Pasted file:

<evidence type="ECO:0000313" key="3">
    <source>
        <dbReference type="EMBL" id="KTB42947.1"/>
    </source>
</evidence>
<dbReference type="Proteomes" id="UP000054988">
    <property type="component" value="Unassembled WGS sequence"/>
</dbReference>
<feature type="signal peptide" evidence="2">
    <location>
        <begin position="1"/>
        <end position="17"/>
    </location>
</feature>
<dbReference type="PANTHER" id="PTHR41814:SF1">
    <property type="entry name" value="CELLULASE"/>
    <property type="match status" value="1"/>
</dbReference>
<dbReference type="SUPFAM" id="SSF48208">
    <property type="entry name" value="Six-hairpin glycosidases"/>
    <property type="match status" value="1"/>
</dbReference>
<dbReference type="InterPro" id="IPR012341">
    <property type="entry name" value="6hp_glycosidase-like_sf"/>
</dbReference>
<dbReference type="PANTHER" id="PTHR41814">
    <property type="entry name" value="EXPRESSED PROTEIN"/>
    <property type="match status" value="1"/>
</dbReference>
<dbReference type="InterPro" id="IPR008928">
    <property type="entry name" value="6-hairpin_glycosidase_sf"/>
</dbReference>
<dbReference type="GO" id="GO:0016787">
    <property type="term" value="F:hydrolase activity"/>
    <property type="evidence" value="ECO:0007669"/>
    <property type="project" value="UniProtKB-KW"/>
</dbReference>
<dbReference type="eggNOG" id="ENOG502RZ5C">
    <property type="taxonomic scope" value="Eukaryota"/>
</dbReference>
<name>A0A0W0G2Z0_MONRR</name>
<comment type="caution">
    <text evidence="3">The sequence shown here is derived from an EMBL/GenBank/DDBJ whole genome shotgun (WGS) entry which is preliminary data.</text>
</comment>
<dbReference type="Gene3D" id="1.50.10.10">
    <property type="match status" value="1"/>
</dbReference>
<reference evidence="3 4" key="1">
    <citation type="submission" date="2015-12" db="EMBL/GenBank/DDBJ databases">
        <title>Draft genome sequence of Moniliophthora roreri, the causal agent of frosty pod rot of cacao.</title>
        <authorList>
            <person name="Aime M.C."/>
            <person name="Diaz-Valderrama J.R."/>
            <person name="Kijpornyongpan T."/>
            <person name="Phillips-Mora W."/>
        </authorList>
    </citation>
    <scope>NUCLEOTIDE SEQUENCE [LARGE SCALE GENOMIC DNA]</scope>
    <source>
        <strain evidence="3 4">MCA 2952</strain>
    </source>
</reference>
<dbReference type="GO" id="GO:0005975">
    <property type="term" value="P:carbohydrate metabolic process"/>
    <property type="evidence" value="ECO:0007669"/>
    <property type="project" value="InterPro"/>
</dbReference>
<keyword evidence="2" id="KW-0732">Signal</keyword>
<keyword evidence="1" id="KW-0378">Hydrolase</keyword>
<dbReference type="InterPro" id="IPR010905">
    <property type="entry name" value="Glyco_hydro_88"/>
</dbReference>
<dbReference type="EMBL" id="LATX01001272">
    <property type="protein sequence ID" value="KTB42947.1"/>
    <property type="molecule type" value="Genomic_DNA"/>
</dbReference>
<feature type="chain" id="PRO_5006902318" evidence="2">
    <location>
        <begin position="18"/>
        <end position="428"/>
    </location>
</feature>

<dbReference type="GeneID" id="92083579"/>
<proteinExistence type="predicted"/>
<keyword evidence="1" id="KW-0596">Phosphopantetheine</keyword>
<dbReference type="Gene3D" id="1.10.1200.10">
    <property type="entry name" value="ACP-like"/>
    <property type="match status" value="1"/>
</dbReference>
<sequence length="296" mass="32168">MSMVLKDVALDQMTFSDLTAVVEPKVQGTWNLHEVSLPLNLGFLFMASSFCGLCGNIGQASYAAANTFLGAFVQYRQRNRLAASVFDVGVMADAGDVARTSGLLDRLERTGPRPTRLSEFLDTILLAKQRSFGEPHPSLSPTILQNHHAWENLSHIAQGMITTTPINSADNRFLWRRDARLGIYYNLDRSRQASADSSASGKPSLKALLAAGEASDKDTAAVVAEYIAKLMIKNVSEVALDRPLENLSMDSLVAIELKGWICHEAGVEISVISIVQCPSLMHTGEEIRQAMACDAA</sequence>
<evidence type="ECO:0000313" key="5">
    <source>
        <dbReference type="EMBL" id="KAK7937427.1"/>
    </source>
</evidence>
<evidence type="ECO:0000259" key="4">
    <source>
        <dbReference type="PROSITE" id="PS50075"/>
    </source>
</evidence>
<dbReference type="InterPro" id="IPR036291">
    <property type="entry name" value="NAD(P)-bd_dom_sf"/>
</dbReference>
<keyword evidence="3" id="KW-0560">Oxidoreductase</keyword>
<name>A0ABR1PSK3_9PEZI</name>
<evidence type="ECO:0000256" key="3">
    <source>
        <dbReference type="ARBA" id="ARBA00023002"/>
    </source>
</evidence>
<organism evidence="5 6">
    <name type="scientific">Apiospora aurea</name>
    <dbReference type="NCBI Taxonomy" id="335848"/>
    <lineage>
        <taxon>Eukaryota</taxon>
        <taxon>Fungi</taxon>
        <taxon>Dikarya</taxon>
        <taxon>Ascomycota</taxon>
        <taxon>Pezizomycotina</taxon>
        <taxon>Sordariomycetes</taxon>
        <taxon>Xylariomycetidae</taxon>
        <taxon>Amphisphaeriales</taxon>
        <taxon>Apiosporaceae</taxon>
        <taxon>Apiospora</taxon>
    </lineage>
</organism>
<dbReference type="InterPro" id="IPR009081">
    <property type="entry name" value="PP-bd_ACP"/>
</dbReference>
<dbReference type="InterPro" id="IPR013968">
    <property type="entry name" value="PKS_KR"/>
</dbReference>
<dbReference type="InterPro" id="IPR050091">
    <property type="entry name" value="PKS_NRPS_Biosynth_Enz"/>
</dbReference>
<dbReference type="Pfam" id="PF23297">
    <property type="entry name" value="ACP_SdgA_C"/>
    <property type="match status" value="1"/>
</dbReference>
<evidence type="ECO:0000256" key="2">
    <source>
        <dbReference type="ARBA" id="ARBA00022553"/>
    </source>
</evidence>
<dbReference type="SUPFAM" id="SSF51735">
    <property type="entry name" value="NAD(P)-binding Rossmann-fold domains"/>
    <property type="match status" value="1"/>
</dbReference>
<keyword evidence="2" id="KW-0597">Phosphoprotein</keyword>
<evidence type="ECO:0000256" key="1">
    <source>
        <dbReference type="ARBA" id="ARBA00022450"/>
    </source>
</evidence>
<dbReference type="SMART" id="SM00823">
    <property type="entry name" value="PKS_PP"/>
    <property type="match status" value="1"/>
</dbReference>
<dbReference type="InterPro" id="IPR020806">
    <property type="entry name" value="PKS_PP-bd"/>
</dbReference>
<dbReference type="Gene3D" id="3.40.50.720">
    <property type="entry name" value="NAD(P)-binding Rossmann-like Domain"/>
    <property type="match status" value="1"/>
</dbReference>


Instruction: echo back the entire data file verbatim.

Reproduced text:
<evidence type="ECO:0000313" key="3">
    <source>
        <dbReference type="EMBL" id="KTB42947.1"/>
    </source>
</evidence>
<dbReference type="Proteomes" id="UP000054988">
    <property type="component" value="Unassembled WGS sequence"/>
</dbReference>
<feature type="signal peptide" evidence="2">
    <location>
        <begin position="1"/>
        <end position="17"/>
    </location>
</feature>
<dbReference type="PANTHER" id="PTHR41814:SF1">
    <property type="entry name" value="CELLULASE"/>
    <property type="match status" value="1"/>
</dbReference>
<dbReference type="SUPFAM" id="SSF48208">
    <property type="entry name" value="Six-hairpin glycosidases"/>
    <property type="match status" value="1"/>
</dbReference>
<dbReference type="InterPro" id="IPR012341">
    <property type="entry name" value="6hp_glycosidase-like_sf"/>
</dbReference>
<dbReference type="PANTHER" id="PTHR41814">
    <property type="entry name" value="EXPRESSED PROTEIN"/>
    <property type="match status" value="1"/>
</dbReference>
<dbReference type="InterPro" id="IPR008928">
    <property type="entry name" value="6-hairpin_glycosidase_sf"/>
</dbReference>
<dbReference type="GO" id="GO:0016787">
    <property type="term" value="F:hydrolase activity"/>
    <property type="evidence" value="ECO:0007669"/>
    <property type="project" value="UniProtKB-KW"/>
</dbReference>
<dbReference type="eggNOG" id="ENOG502RZ5C">
    <property type="taxonomic scope" value="Eukaryota"/>
</dbReference>
<name>A0A0W0G2Z0_MONRR</name>
<comment type="caution">
    <text evidence="3">The sequence shown here is derived from an EMBL/GenBank/DDBJ whole genome shotgun (WGS) entry which is preliminary data.</text>
</comment>
<dbReference type="Gene3D" id="1.50.10.10">
    <property type="match status" value="1"/>
</dbReference>
<reference evidence="3 4" key="1">
    <citation type="submission" date="2015-12" db="EMBL/GenBank/DDBJ databases">
        <title>Draft genome sequence of Moniliophthora roreri, the causal agent of frosty pod rot of cacao.</title>
        <authorList>
            <person name="Aime M.C."/>
            <person name="Diaz-Valderrama J.R."/>
            <person name="Kijpornyongpan T."/>
            <person name="Phillips-Mora W."/>
        </authorList>
    </citation>
    <scope>NUCLEOTIDE SEQUENCE [LARGE SCALE GENOMIC DNA]</scope>
    <source>
        <strain evidence="3 4">MCA 2952</strain>
    </source>
</reference>
<dbReference type="GO" id="GO:0005975">
    <property type="term" value="P:carbohydrate metabolic process"/>
    <property type="evidence" value="ECO:0007669"/>
    <property type="project" value="InterPro"/>
</dbReference>
<keyword evidence="2" id="KW-0732">Signal</keyword>
<keyword evidence="1" id="KW-0378">Hydrolase</keyword>
<dbReference type="InterPro" id="IPR010905">
    <property type="entry name" value="Glyco_hydro_88"/>
</dbReference>
<dbReference type="EMBL" id="LATX01001272">
    <property type="protein sequence ID" value="KTB42947.1"/>
    <property type="molecule type" value="Genomic_DNA"/>
</dbReference>
<feature type="chain" id="PRO_5006902318" evidence="2">
    <location>
        <begin position="18"/>
        <end position="428"/>
    </location>
</feature>

<dbReference type="GeneID" id="92083579"/>
<proteinExistence type="predicted"/>
<keyword evidence="1" id="KW-0596">Phosphopantetheine</keyword>
<dbReference type="Gene3D" id="1.10.1200.10">
    <property type="entry name" value="ACP-like"/>
    <property type="match status" value="1"/>
</dbReference>
<sequence length="296" mass="32168">MSMVLKDVALDQMTFSDLTAVVEPKVQGTWNLHEVSLPLNLGFLFMASSFCGLCGNIGQASYAAANTFLGAFVQYRQRNRLAASVFDVGVMADAGDVARTSGLLDRLERTGPRPTRLSEFLDTILLAKQRSFGEPHPSLSPTILQNHHAWENLSHIAQGMITTTPINSADNRFLWRRDARLGIYYNLDRSRQASADSSASGKPSLKALLAAGEASDKDTAAVVAEYIAKLMIKNVSEVALDRPLENLSMDSLVAIELKGWICHEAGVEISVISIVQCPSLMHTGEEIRQAMACDAA</sequence>
<evidence type="ECO:0000313" key="5">
    <source>
        <dbReference type="EMBL" id="KAK7937427.1"/>
    </source>
</evidence>
<evidence type="ECO:0000259" key="4">
    <source>
        <dbReference type="PROSITE" id="PS50075"/>
    </source>
</evidence>
<dbReference type="InterPro" id="IPR036291">
    <property type="entry name" value="NAD(P)-bd_dom_sf"/>
</dbReference>
<keyword evidence="3" id="KW-0560">Oxidoreductase</keyword>
<name>A0ABR1PSK3_9PEZI</name>
<evidence type="ECO:0000256" key="3">
    <source>
        <dbReference type="ARBA" id="ARBA00023002"/>
    </source>
</evidence>
<organism evidence="5 6">
    <name type="scientific">Apiospora aurea</name>
    <dbReference type="NCBI Taxonomy" id="335848"/>
    <lineage>
        <taxon>Eukaryota</taxon>
        <taxon>Fungi</taxon>
        <taxon>Dikarya</taxon>
        <taxon>Ascomycota</taxon>
        <taxon>Pezizomycotina</taxon>
        <taxon>Sordariomycetes</taxon>
        <taxon>Xylariomycetidae</taxon>
        <taxon>Amphisphaeriales</taxon>
        <taxon>Apiosporaceae</taxon>
        <taxon>Apiospora</taxon>
    </lineage>
</organism>
<dbReference type="InterPro" id="IPR009081">
    <property type="entry name" value="PP-bd_ACP"/>
</dbReference>
<dbReference type="InterPro" id="IPR013968">
    <property type="entry name" value="PKS_KR"/>
</dbReference>
<dbReference type="InterPro" id="IPR050091">
    <property type="entry name" value="PKS_NRPS_Biosynth_Enz"/>
</dbReference>
<dbReference type="Pfam" id="PF23297">
    <property type="entry name" value="ACP_SdgA_C"/>
    <property type="match status" value="1"/>
</dbReference>
<evidence type="ECO:0000256" key="2">
    <source>
        <dbReference type="ARBA" id="ARBA00022553"/>
    </source>
</evidence>
<dbReference type="SUPFAM" id="SSF51735">
    <property type="entry name" value="NAD(P)-binding Rossmann-fold domains"/>
    <property type="match status" value="1"/>
</dbReference>
<keyword evidence="2" id="KW-0597">Phosphoprotein</keyword>
<evidence type="ECO:0000256" key="1">
    <source>
        <dbReference type="ARBA" id="ARBA00022450"/>
    </source>
</evidence>
<dbReference type="SMART" id="SM00823">
    <property type="entry name" value="PKS_PP"/>
    <property type="match status" value="1"/>
</dbReference>
<dbReference type="InterPro" id="IPR020806">
    <property type="entry name" value="PKS_PP-bd"/>
</dbReference>
<dbReference type="Gene3D" id="3.40.50.720">
    <property type="entry name" value="NAD(P)-binding Rossmann-like Domain"/>
    <property type="match status" value="1"/>
</dbReference>